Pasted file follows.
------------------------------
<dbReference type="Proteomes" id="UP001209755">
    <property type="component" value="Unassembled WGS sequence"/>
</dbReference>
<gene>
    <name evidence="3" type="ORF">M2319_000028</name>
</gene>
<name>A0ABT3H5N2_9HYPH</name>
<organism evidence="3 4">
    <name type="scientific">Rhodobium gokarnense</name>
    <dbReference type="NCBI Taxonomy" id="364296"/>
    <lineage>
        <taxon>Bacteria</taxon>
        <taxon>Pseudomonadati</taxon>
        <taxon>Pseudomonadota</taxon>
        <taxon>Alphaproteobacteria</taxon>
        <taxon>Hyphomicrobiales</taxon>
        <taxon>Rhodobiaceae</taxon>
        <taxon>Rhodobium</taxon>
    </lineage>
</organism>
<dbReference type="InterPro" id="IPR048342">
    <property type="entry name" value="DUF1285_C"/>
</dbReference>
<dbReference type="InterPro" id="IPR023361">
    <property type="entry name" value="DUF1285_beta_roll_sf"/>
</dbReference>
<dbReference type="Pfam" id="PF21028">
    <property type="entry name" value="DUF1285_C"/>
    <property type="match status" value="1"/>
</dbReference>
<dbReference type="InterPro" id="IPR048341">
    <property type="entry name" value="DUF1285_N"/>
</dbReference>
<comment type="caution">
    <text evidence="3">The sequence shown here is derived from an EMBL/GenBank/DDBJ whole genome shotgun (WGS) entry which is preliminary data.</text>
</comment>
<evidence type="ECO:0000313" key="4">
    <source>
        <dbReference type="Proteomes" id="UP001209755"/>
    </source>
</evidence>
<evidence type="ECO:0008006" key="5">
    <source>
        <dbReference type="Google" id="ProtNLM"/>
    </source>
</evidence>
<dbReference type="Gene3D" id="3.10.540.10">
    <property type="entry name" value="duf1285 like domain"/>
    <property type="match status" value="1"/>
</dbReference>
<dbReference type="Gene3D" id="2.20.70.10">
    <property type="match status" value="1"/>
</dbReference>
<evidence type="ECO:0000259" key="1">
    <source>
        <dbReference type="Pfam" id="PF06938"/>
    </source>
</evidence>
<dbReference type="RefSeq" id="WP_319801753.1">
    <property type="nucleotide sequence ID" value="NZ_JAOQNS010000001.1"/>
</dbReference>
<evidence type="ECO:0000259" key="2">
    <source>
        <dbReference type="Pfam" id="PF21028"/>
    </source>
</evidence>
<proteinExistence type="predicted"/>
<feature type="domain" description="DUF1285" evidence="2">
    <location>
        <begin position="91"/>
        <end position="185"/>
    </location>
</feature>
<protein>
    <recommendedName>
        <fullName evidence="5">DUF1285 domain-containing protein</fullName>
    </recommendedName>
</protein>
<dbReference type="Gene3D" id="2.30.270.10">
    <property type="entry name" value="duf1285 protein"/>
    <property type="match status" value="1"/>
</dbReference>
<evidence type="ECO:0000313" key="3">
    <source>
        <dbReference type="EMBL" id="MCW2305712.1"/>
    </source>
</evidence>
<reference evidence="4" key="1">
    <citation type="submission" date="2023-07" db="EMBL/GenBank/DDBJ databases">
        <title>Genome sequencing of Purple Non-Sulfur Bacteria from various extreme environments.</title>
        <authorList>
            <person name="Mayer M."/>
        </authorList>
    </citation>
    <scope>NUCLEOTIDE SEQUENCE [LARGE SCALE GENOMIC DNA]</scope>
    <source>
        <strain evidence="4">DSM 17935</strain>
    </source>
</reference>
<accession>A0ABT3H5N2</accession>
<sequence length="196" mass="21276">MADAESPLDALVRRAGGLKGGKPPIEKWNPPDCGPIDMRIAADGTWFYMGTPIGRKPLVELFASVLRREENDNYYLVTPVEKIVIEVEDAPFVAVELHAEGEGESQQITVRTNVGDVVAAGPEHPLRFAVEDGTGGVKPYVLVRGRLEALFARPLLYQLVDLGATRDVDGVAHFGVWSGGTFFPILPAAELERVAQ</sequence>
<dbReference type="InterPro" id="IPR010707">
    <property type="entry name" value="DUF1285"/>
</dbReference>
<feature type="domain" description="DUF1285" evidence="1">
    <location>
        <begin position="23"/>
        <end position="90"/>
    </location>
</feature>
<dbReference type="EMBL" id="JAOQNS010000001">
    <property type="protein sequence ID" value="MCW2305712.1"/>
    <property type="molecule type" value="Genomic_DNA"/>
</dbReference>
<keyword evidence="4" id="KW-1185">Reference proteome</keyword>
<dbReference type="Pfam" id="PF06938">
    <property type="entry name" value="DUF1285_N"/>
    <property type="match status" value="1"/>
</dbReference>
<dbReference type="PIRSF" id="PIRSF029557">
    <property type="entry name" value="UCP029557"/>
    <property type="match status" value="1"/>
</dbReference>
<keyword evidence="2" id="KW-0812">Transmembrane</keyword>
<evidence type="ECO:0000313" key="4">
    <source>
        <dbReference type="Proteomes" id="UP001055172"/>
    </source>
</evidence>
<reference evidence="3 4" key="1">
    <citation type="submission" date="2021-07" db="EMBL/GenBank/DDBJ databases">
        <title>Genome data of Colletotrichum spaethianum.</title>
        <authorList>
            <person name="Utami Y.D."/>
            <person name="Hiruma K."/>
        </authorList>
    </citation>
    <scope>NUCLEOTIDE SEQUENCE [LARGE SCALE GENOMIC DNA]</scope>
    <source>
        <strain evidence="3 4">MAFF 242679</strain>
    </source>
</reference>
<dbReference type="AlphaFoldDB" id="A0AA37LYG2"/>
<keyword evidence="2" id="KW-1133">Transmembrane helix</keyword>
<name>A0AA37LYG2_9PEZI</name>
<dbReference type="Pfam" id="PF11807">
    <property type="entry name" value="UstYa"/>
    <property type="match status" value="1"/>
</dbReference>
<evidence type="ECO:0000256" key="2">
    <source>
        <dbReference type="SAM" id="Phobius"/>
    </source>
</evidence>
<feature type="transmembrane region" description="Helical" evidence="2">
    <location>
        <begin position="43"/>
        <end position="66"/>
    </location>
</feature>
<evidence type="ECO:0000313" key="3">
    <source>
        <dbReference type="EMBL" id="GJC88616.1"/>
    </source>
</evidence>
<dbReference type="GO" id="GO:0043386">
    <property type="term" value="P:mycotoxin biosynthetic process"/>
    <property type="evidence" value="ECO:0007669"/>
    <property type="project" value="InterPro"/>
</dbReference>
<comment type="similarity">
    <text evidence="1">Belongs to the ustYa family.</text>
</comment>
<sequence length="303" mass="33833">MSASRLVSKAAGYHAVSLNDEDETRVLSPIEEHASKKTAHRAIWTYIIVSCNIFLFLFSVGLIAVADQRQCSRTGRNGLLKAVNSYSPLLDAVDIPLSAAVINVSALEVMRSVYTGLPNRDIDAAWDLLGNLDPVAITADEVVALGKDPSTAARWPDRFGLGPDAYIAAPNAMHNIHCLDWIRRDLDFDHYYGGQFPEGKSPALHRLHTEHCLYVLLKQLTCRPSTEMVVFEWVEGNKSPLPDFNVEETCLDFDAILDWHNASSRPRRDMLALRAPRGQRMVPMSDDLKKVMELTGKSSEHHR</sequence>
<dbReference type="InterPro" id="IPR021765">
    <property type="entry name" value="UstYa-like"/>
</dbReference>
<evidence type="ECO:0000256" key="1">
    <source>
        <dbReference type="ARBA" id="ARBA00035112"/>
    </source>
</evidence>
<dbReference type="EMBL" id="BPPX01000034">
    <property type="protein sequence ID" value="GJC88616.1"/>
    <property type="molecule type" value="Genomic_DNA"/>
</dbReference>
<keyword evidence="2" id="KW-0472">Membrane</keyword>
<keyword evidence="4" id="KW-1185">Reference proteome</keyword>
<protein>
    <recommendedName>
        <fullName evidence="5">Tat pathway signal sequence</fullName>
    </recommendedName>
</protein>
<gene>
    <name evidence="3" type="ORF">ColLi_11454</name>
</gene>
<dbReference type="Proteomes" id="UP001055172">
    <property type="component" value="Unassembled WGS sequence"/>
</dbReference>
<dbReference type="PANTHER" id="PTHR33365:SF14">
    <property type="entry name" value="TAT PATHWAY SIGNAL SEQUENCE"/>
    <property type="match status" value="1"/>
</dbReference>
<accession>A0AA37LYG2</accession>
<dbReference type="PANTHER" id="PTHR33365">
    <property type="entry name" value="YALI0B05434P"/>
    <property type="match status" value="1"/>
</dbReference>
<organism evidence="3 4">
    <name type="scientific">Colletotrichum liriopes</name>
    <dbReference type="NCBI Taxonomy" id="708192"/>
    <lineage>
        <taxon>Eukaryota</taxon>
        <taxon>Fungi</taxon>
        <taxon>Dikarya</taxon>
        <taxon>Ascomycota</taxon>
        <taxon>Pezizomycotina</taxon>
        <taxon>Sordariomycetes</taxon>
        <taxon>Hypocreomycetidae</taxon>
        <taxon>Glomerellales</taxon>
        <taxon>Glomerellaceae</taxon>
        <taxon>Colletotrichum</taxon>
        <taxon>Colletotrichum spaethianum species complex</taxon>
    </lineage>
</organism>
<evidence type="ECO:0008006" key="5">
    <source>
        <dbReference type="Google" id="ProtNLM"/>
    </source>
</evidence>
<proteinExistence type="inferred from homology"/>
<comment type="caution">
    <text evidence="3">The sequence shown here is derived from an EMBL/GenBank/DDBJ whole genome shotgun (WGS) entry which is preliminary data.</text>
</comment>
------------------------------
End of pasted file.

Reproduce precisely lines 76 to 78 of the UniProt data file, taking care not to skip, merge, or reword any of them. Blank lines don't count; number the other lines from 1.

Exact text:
        <fullName evidence="5">DUF1285 domain-containing protein</fullName>
    </recommendedName>
</protein>